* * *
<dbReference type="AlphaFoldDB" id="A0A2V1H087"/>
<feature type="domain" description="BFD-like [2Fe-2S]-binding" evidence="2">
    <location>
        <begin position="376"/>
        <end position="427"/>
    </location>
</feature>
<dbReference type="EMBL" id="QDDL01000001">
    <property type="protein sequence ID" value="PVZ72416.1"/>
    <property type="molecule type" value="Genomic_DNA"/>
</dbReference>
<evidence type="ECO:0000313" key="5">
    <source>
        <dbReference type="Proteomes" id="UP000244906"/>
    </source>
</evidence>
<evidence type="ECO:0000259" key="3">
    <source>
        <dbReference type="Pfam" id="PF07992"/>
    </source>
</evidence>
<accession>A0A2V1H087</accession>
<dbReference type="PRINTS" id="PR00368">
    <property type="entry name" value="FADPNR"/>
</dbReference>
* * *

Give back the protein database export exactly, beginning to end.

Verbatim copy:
<dbReference type="AlphaFoldDB" id="A0A2V1H087"/>
<feature type="domain" description="BFD-like [2Fe-2S]-binding" evidence="2">
    <location>
        <begin position="376"/>
        <end position="427"/>
    </location>
</feature>
<dbReference type="EMBL" id="QDDL01000001">
    <property type="protein sequence ID" value="PVZ72416.1"/>
    <property type="molecule type" value="Genomic_DNA"/>
</dbReference>
<evidence type="ECO:0000313" key="5">
    <source>
        <dbReference type="Proteomes" id="UP000244906"/>
    </source>
</evidence>
<evidence type="ECO:0000259" key="3">
    <source>
        <dbReference type="Pfam" id="PF07992"/>
    </source>
</evidence>
<accession>A0A2V1H087</accession>
<dbReference type="PRINTS" id="PR00368">
    <property type="entry name" value="FADPNR"/>
</dbReference>